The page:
Expedition 12 Flight Crew Plans can be found at

Previous NASA ISS On-orbit Status Reports can be found here. Previous NASA Space Station Status Reports can be found here. Previous NASA Space Shuttle Processing Status Reports can be found here. A collection of all of these reports and other materials relating to Return to Flight for the Space Shuttle fleet can be found here.

ISS Location NOW

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Real Time ISS TrackerMore Links

ISS Orbit  (as of this morning, 7:21am EST [= epoch]):

  • Mean altitude — 348.6 km
  • Apogee height — 356.0 km
  • Perigee height — 341.3 km
  • Period — 91.51 min.
  • Inclination (to Equator) — 51.64 deg
  • Eccentricity — 0.0010911
  • Solar Beta Angle — 21.3 deg (magnitude decreasing)
  • Orbits per 24-hr. day — 15.73
  • Mean altitude loss in last 24 hours — 164 m
  • Revolutions since FGB/Zarya launch (Nov. 98) — 40658

Upcoming Events (all dates Eastern; tentative):

  • 01/09/06 — 100 days for Expedition 12
  • 02/02/06 — Russian EVA-15
  • 03/03/06 — Progress M-54/19P undocking & reentry
  • 03/22/06 — Soyuz TMA-8/12S launch (Exp. 13 + Marcus Pontes/Brazil)
  • 03/24/06 — Soyuz TMA-8/12S docking (DC1)
  • 04/01/06 — Soyuz TMA-7/11S undocking & return (Exp. 12 + Marcus Pontes)
  • 04/06/06 — Soyuz TMA-8/12S relocation (DC1 to FGB nadir port)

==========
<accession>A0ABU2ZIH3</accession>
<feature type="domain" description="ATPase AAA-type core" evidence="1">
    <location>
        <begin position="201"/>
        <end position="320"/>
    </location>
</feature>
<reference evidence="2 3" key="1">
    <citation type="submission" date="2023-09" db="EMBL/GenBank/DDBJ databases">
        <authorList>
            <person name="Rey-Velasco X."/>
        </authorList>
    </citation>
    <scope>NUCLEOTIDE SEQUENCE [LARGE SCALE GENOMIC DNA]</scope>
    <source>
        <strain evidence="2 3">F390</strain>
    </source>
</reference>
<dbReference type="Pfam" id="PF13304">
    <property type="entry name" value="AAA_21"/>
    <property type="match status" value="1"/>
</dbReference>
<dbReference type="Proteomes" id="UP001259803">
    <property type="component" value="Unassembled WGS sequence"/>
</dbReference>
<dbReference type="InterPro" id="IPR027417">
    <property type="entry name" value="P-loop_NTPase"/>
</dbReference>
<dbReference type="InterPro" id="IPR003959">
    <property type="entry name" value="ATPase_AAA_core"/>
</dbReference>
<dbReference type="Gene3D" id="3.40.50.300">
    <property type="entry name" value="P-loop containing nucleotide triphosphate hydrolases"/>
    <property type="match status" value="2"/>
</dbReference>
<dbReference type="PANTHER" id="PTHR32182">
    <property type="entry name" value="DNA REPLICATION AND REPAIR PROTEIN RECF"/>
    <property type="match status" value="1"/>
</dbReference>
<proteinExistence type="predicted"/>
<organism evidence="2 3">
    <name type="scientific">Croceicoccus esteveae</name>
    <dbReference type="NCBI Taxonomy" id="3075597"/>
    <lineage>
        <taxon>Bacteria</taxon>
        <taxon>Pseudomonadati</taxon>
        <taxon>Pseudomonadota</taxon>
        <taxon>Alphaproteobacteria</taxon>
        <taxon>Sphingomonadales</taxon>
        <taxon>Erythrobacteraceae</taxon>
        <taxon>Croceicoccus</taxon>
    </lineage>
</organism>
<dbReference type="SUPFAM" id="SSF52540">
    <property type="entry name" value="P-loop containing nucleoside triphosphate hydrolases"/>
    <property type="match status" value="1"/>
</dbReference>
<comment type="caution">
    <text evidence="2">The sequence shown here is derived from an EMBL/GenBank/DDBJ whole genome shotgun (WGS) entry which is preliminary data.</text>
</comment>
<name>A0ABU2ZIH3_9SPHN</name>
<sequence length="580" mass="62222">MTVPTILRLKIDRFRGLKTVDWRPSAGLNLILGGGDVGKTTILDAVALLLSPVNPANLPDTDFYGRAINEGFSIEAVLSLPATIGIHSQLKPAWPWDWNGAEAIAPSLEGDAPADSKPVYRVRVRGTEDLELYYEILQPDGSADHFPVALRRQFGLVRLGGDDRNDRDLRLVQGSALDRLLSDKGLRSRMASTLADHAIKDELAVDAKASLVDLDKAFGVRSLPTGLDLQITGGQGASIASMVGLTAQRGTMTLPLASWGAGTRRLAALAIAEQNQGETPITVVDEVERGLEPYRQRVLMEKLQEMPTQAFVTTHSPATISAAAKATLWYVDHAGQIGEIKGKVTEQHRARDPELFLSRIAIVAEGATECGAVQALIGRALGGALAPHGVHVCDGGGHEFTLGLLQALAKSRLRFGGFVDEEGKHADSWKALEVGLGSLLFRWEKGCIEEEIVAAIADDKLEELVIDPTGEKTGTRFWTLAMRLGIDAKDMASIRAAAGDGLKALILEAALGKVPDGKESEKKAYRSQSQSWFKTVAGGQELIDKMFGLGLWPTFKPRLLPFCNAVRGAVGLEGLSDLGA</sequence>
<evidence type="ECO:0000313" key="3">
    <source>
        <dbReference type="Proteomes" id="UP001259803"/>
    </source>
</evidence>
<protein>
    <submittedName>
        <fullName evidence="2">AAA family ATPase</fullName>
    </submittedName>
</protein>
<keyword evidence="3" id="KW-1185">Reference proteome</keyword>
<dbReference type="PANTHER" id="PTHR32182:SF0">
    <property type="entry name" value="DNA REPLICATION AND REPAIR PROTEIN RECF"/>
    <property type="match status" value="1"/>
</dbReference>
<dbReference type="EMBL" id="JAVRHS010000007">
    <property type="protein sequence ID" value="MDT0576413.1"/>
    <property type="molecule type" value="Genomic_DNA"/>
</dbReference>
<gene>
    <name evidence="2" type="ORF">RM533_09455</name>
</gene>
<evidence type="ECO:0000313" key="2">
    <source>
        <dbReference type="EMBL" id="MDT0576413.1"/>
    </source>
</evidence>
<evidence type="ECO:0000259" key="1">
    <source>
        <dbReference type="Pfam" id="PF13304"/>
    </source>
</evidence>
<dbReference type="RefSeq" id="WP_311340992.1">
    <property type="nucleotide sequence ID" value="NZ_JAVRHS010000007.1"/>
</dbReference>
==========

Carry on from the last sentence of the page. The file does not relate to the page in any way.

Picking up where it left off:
• 04/09/06 — Progress M-55/20P undocking & reentry
  • 04/10/06 — Progress M-56/21P launch
  • 04/12/06 — Progress M-56/21P docking
  • 06/28/06 — Progress M-57/22P launch
  • 06/30/06 — Progress M-57/22P docking
  • 09/12/06 — Progress M-56/21P undocking & reentry
  • 09/13/06 — Soyuz TMA-9/13S launch
  • 09/15/06 — Soyuz TMA-9/13S docking
  • 09/23/06 — Soyuz TMA-8/12S undocking & reentry
  • 09/28/06 — Soyuz TMA-9/13S relocation (DC1 to FGB nadir port)
  • 10/18/06 — Progress M-58/23P launch
  • 10/20/06 — Progress M-58/23P docking
  • 12/19/06 — Progress M-57/22P undocking & reentry
  • 12/20/06 — Progress M-59/24P launch
  • 12/22/06 — Progress M-59/24P docking.

ISS Altitude History

Apogee height Mean AltitudePerigee height

ISS Altitude History

For more on ISS orbit and worldwide ISS naked-eye visibility dates/times, see In addition, information on International Space Station sighting opportunities can be found at on NASA’s Human Spaceflight website. The current location of the International Space Station can be found at at NASA’s Marshall Space Flight Center. Additional satellite tracking resources can be found at

SpaceRef staff editor.